Modifications to the common areas of the co-ownership: is unanimity required?

You can proceed to modification of the common areas of a co-ownershipwithout theunanimity reached the meeting? This is anything but a trivial question, even compared to recent innovations introduced at the regulatory level. On the other hand, for owners of an apartment within a co-ownership, it is essential to know whether everyone's agreement is necessary to, for example, modify the intended use of a garden or a parking lot.

Generally speaking, two main cases can be identified. The first is that relating toexclusive use by a condominium owner of a common space, such as a gallery. In this case, unanimity will be necessary during the co-ownership meeting. The second, however, concerns the modification of the destination of spaces used by everyone: the positive opinion of all residents is no longer necessary, but an overwhelming majority is required.

How does the modification of the common areas of the co-ownership work?

The common areas of the condominium represent the spaces from which all residents benefit. Their management is established byarticle 1102 of the Civil Codea rule that outlines how any condominium owner can use the common property, provided they do not change its purpose and do not prevent others from making equal use of it.

But what happens when we find ourselves faced with the need, or simply the desire, to change the use of the common areas of the co-ownership? As already mentioned, you may find yourself faced with two main cases:

  • modification for exclusive use by a co-ownership owner;
  • the modification for common use by all co-ownerships.

Exclusive use of the common areas of the co-ownership

In the context of complex co-ownership relationships, it may happen that a resident takes advantage of a common space for personal and exclusive purposes. The most typical case is that of part of a common garden from which, in fact, only the owner of the condominium on the first floor benefits. But is it possible to really change the destination of a space or property provided for all co-ownerships, without the assembly having actually decided?

As we have already seen, thearticle 1102 of the Civil Code it does not allow the resident individual to modify the common thing in his opinion, thus preventing others from using it as well. So that a co-owner can exclusively use a part initially designed for everyone:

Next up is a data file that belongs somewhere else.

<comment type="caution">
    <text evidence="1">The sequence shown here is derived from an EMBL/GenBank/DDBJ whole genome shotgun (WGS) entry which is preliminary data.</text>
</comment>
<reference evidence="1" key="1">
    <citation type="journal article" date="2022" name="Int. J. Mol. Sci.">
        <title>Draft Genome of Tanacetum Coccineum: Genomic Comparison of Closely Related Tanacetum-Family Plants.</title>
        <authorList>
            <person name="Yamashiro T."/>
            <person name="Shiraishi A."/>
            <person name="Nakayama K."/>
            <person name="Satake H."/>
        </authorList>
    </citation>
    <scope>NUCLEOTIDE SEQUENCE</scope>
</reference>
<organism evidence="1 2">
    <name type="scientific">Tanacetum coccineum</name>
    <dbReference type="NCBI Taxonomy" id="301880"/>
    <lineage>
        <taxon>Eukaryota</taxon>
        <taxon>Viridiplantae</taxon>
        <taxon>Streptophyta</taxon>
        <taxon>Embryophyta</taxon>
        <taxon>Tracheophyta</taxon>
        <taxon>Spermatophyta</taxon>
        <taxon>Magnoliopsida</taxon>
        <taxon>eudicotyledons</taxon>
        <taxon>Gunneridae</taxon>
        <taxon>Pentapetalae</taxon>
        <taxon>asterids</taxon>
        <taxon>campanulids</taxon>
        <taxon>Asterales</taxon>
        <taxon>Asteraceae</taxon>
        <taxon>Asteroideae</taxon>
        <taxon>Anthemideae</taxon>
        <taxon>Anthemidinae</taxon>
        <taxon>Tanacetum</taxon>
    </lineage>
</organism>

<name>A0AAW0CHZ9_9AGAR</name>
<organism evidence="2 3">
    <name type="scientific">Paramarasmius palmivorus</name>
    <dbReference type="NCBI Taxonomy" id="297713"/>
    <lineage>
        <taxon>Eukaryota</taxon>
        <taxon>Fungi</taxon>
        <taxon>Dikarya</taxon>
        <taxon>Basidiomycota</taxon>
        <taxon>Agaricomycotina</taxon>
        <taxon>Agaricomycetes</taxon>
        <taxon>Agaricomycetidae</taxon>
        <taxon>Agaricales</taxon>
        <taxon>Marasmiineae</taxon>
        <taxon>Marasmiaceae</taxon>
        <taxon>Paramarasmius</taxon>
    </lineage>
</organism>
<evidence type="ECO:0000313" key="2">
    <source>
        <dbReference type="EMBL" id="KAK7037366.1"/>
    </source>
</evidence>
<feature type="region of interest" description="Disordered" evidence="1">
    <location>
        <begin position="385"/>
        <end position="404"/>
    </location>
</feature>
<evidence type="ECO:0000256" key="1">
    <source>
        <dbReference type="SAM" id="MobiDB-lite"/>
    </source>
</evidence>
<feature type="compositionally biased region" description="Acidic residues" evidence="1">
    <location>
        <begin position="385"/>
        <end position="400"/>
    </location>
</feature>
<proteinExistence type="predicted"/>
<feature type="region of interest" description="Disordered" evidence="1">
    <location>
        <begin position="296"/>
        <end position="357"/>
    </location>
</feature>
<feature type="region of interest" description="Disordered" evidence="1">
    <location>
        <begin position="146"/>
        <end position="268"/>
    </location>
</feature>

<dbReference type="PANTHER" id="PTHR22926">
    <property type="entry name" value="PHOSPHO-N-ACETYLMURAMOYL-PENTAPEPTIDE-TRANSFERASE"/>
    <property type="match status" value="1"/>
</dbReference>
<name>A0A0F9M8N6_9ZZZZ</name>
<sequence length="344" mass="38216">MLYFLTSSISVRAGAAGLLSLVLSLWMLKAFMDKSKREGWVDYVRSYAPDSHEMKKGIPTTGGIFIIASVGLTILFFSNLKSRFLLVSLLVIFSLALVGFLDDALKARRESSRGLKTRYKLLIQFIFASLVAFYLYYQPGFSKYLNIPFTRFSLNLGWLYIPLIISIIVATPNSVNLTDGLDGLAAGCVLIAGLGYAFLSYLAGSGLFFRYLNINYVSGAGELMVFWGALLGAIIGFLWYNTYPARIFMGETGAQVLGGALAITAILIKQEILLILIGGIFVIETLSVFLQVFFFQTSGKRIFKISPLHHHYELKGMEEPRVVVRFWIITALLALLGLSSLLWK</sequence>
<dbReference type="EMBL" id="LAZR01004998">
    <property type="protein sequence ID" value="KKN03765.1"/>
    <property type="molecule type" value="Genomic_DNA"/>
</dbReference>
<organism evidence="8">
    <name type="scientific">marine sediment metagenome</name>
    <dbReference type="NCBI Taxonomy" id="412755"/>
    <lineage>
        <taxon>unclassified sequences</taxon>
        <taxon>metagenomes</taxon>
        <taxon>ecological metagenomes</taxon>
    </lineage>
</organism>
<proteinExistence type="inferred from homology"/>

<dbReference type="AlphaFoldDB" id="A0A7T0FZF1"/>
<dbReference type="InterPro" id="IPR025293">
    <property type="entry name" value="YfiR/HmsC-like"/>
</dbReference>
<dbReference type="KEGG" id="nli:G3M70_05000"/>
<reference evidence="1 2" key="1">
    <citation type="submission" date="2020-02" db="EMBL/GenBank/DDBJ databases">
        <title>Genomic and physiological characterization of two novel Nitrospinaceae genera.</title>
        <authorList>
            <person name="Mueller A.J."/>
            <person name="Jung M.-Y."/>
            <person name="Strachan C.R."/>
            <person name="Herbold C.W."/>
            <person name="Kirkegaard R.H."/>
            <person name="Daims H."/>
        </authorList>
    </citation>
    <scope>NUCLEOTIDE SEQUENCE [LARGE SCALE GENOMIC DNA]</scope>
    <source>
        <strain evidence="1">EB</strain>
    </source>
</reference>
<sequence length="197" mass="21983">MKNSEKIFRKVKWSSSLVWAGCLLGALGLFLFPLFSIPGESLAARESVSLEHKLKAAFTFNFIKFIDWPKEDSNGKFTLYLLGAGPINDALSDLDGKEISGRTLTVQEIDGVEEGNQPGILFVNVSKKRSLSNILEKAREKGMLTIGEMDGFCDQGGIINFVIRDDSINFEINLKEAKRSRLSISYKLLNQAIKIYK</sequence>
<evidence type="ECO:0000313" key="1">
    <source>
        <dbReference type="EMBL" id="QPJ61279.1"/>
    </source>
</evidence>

• you will have to get it authorization of the co-ownership meetingreaching unanimity;
  • I can proceed without request only for me solar panelsbut providing for the related expenses, as provided for in article 1126 of the Civil Code.

The Court of Cassation also ruled on this question, by sentence 28972 of December 17, 2020: exclusive use without unanimous agreement of the assembly violates the property rights other co-ownerships.

Modification of common areas for the benefit of all co-ownerships

Another very common situation is that of a co-ownership which, for various reasons, wishes to modify the intended use of certain common areas of the property. For example, the most common case is that of the majority of residents wishing to transform a small municipal green space into a parking lot. In this case, is unanimity required at the co-ownership meeting?

With the change that occurred a few years ago inarticle 1117 of the Civil Code, it is no longer necessary for there to be a unanimous vote at the meeting to modify the intended use of common property in co-ownership. However, you will need:

  • the favorable opinion of four fifths of the co-ownerships;
  • the posting of the notice of co-ownership meeting at least thirty days before the meeting, in the main traffic areas of the property so that all residents can consult it.

It is also necessary that, when drafting the co-ownership resolution, compliance with these two points is expressly indicated, otherwise the decisions of the assembly could be invalidated.

However, as is easy to imagine, there are some boundaries: even when the assembly reaches four-fifths of positive opinions, all modifications of the intended use are not authorized by law. In particular, the following cannot be approved:

  • all interventions likely to put the stability and the security of the building;
  • all interventions likely to modify architectural decoration of property;
  • any interventions that could prevent one or more residents from enjoying their rights;
  • all interventions that could prevent people with disabilities from using common areas.

What to do if unapproved changes to common areas are made

But what to do if a modification to the common areas not previously approved is carried out in the co-ownership?

If a co-owner uses exclusively a common part of the property, without having obtained the unanimity of the assembly, the other co-owners can:

  • request that the common good be restored as initially planned;
  • possibly advance one refund request.

Generally speaking, the same applies to modifications to common areas made without four-fifths of the original assembly. Also in this case:

  • you can get the restoration of the common good;
  • you may seek compensation for any property rights that may have been violated.

As it is easy to imagine, the issue is very complex, especially with regard to the delicate relationships that co-ownership life often subjects us to. It is for this reason that it is always useful to seek the advice of a legal expert.

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